As to the collateral damage of unintended consequences, that could well have been foreseen, but I do not suggest that it was. It is the enhancement of the risk of erroneous conviction, spoken to by the noble Baroness, Lady Mallalieu, and the noble Lord, Lord Campbell-Savours, on Second Reading and in Committee. I am delighted to see that they are both in their places.

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Since then, there has been the Catlin case referred to in The Times of 11th April in which, after seven years' imprisonment, conviction for rape on a false accusation was quashed because the Crown Prosecution Service had failed to disclose evidence that could have cleared the accused. Who are the true victims of a rape trial: those whose evidence is not accepted by the jury or those erroneously convicted of false accusations, whose lives and livelihood are destroyed?

Have the Government made out their case? I believe that I may have spoken for some noble Lords on all sides of the House, lest even-handed justice be slighted by inhibiting the defence to secure more convictions. I beg to move.

3.15 p.m.

Lord Ackner: My Lords, I support the amendment. I put my name down to do so because it seems to me to isolate the very issue that runs through so many clauses and has produced so many varying amendments. It seeks to establish in clear terms between the two contests—should a defendant only be convicted if he realised that there was no consent; or should he be convicted if he made a mistake about that and should not have made that mistake? The matter has frequently been considered, but it arose from the Morgan case.

I shall make only a brief reference to the career of the Morgan case. After the decision, which required the proof of the guilty mind of the accused—that he did not honestly believe, a subjective test—a committee was set up especially to consider the validity of that decision because of some public outcry against it. That committee, the Heilbron committee, considered the matter in great detail and concluded that the law as adumbrated was sound. It was thereafter re-enacted, but with the additional proposition that the jury should take into account in considering the validity of the honest belief all matters that related to the reasonableness of what had happened.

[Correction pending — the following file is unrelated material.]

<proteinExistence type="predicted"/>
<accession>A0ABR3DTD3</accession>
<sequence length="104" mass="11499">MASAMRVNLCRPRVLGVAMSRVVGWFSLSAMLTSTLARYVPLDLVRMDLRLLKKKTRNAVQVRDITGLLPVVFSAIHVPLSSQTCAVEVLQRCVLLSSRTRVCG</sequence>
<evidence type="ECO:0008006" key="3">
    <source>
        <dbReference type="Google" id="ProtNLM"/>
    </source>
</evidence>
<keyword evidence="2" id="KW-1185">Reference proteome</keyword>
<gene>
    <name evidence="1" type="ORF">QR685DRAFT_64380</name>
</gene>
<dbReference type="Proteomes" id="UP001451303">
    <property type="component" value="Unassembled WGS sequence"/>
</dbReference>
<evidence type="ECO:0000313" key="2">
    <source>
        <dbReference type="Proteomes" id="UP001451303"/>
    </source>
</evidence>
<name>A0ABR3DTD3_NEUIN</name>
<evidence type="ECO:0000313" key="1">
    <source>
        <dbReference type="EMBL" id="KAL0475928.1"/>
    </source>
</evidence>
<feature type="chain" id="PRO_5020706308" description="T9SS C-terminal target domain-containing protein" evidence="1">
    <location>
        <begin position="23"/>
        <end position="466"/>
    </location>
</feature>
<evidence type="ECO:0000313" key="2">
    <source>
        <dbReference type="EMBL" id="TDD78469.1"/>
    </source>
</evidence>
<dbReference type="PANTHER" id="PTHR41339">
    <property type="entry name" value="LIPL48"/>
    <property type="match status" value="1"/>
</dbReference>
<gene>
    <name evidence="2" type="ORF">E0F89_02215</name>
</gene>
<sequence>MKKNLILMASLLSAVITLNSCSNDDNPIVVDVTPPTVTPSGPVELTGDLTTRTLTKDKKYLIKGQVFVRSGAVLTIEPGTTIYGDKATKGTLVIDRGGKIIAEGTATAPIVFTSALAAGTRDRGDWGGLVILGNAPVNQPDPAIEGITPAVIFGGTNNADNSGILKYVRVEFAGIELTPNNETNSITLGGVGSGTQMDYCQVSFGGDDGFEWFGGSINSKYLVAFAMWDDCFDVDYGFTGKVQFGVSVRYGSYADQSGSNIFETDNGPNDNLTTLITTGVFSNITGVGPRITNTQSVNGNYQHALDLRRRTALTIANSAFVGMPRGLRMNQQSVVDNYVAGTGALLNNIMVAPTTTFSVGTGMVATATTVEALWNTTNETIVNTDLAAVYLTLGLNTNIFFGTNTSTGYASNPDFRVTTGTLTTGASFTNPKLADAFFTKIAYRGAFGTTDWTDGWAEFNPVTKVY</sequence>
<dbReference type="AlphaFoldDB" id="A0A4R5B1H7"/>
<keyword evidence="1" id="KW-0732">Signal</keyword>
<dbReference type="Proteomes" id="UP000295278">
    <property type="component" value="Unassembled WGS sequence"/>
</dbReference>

That has now remained in existence for several decades without challenge. The Law Commission was invited to consider the matter some time ago. Properly, the Law Commission said that the choice between whether the test should be a subjective one—the guilty mind of the accused—or an objective one—what a reasonable person would consider appropriate—was essentially a matter of policy, having set out the arguments pro and con. It stated:

    "The law, as stated . . . accords with the principles upon which criminal liability for serious crimes has habitually been fixed in England and Wales ('the Golden Thread').

    "Where it is sought to derogate from this principle and to seek to establish criminal liability for rape on some or other degree of negligence, our view, as a principle of law reform, is that it must be demonstrated by the proponents of such a departure that it is necessary to remove a serious shortcoming in the way the law is applied in the courts.

    "There is no such evidence. Accordingly, on that ground, we do not support that proposed change".